A consortium of US unions called Monday for Amazon's buyout of the legendary Hollywood studio MGM to be blocked, citing concerns about the tech giant's growing power over the subscription video streaming sector.
"Amazon's influence on the health and diversity of the film-making industry is likely to be negative if the company is permitted to grow larger," said the Strategic Organizing Center, a federation of four major labor unions that represents some four million workers.
The group called on the Federal Trade Commission (FTC) to block the takeover, which was announced in May.
Amazon has offered $8.45 billion dollars for more than 4,000 films, including the James Bond series, "The Silence of the Lambs," "Robocop," "Basic Instinct," "Raging Bull" and "Thelma & Louise," as well as an extensive catalog of TV series including "The Handmaid's Tale," "Fargo" and "Vikings."
"Amazon's current control over massive amounts of streaming content means the merger is likely to give Amazon greater incentive and power to exclude and discriminate against its competitors," the group said in its statement.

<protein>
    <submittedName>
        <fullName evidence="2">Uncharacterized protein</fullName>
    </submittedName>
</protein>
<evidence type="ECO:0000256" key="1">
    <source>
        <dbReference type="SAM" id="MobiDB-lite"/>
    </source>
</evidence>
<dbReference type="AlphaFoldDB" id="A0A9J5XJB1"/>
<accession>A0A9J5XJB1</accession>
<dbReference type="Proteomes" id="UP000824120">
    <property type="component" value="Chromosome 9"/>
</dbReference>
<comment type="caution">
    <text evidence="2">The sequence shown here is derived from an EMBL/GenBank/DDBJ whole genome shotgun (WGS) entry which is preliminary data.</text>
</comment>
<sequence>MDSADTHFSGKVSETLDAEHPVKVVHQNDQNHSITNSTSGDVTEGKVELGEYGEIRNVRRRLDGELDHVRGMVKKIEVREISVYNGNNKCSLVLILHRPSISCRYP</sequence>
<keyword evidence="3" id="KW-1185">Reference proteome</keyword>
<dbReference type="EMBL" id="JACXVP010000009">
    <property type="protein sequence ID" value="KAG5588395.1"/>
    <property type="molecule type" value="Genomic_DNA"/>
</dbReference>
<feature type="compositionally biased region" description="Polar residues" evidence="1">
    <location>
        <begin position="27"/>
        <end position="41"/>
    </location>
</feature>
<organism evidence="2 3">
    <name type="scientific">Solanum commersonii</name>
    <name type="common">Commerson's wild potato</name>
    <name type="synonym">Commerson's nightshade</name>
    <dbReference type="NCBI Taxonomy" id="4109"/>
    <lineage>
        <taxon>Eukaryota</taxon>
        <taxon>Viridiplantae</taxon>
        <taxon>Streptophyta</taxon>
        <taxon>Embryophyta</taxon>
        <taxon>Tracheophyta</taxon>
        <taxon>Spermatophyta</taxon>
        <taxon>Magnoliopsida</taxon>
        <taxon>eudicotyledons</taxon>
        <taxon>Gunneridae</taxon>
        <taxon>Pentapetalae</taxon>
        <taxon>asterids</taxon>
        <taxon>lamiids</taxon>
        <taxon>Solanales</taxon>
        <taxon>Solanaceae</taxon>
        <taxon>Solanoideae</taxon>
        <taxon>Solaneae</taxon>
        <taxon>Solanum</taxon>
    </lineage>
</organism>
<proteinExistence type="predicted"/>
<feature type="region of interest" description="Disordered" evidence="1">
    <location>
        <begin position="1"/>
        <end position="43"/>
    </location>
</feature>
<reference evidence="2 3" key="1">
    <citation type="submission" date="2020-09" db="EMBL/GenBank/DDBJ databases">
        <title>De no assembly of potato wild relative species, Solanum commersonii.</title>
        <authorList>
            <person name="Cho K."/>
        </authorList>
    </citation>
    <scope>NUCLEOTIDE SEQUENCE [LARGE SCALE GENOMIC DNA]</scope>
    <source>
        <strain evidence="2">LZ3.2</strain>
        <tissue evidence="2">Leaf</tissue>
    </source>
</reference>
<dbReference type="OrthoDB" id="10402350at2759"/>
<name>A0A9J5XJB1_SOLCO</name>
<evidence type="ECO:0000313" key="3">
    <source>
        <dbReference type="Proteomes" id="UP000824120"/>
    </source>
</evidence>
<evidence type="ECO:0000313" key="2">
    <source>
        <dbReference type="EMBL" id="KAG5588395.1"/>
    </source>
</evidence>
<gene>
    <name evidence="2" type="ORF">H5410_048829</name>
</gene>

It argued that the buyout will give Amazon control of some 56,000 titles, far ahead of Netflix, which would have just under 20,000.
The unions further argued that Amazon's market power is not just "horizontal" but also "vertical," with the sale of electronic devices for video streaming (the company's "Fire" line) and cloud services for storing the content of its competitors, starting with Netflix, the most popular of the platforms.
Questioned by AFP, Amazon highlighted the variety of choices currently available to consumers, citing in particular Netflix, Disney +, Apple TV +, HBO Max and Peacock.
The company also noted that neither MGM nor Amazon were involved in the production or distribution of any of the 20 most successful films around the world in 2018, 2019 and 2020.
The FTC and many US states have launched investigations and lawsuits against Google, Apple, Facebook and Amazon, which they accuse of abusing their dominant position in their own markets, from social networks to digital advertising and online commerce.
Amazon has come to broadly lead the cloud services sector, but it is its towering dominance of e-commerce that raises the hackles of its critics.
"The company has a long history of leveraging its dominance to gain a foothold in new markets by using practices we believe are unfair and anticompetitive," the unions said.
"This merger would allow Amazon to use the same playbook against the streaming video industry, inevitably impacting producers and consumers of video content and squeezing diversity as it gains market share," the unions said.